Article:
Global Processing

Beef producers rise after South Korea lifts ban

April 21, 2008
According to the Associated Press, shares of beef producers rose recently after South Korea lifted its ban on bone-in beef from the U.S. -- a development that analysts said should help companies grow profits.

Shares were also helped by a boost in the overall market as several big-name companies, including Citigroup and Google, reported quarterly earnings that either matched or exceeded expectations.

Before the market opened, South Korea''s farm ministry said it would allow U.S. beef imports to be expanded gradually. As a first step, the country said it will allow in imports of bone-in beef from cattle under 30 months old. Once the U.S. improves its safety standards, the country said, it will then allow in U.S. beef from cattle over 30 months old.

Currently, South Korea imports only boneless beef from U.S. cattle younger than 30 months. The country banned bone-in beef after a mad-cow disease outbreak in the U.S. more than four years ago.

The export ban has been one factor reducing beef processor profits in the past year.

Deutsche Bank North America analyst Eric Katzman raised his price target on meat producer Tyson Foods Inc. to $19 from $18.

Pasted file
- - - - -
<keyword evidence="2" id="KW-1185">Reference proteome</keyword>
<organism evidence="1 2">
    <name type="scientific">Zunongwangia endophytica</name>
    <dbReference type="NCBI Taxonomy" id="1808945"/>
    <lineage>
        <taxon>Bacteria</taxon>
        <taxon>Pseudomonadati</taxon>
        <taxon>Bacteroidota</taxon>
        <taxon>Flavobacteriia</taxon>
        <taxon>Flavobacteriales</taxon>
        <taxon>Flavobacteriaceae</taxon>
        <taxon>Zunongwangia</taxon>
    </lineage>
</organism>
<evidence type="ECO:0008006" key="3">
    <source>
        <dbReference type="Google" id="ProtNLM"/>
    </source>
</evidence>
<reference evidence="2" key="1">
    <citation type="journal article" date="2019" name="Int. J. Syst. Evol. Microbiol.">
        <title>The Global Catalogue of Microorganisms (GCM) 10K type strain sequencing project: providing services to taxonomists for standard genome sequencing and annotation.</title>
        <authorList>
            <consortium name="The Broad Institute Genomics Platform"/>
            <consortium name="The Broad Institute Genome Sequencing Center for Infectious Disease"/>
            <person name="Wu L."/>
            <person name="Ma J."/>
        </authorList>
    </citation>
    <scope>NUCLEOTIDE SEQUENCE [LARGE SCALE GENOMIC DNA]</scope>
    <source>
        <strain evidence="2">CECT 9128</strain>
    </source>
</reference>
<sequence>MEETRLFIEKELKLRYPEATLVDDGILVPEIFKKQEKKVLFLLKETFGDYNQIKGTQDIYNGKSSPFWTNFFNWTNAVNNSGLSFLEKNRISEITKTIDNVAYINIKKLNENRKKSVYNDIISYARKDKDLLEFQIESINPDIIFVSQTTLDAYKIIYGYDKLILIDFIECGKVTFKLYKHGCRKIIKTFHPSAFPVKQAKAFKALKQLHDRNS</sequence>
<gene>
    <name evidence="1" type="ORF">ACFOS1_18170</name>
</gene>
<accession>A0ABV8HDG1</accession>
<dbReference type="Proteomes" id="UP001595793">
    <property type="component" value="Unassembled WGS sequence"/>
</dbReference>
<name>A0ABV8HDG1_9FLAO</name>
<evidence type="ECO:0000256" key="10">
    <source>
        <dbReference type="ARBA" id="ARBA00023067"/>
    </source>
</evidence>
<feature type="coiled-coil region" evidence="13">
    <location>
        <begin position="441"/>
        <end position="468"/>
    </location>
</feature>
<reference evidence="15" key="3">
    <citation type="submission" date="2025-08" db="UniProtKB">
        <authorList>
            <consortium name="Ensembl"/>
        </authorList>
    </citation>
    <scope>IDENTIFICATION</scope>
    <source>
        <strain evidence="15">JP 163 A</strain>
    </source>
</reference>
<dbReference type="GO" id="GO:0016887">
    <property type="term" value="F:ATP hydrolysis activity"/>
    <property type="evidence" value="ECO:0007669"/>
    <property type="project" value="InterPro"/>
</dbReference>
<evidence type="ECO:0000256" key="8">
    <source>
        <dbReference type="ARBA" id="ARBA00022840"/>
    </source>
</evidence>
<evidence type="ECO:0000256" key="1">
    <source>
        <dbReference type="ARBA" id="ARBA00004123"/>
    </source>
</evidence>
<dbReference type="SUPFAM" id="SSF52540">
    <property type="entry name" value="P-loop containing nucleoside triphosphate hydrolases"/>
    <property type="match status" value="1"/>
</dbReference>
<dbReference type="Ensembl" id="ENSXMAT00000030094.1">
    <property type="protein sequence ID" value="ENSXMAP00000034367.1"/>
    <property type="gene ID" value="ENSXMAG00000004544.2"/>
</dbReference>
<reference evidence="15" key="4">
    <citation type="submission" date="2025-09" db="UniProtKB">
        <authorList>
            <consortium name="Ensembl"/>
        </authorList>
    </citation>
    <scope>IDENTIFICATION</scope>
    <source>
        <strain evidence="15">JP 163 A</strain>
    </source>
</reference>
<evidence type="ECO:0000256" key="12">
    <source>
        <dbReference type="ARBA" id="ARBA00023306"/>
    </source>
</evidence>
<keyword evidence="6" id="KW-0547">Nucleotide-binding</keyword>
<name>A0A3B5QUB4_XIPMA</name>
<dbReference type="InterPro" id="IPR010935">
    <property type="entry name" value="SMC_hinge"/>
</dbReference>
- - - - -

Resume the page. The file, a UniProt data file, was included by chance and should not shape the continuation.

J.P. Morgan analyst Pablo E. Zuanic said in a client note that the agreement with South Korea may also serve as a precedent for a new agreement with Japan, which has an under-21-month age limit for U.S. cattle.

Zuanic estimated that in 2002, before the bans went into effect, the U.S. exported slightly more than 1 billion pounds of beef to South Korea and Japan at a value of about $1.5 billion. At the end of 2007, the U.S. had exported only 152 million pounds at a value of $347 million.

If the bans on both countries were lifted, that number would increase substantially, he said.

Tyson shares rose 55 cents to $18.98 in midday trading after rising nearly 6 percent earlier in the day.

Smithfield Foods Inc. could also be a beneficiary because the company is the fifth-largest beef processor in the U.S.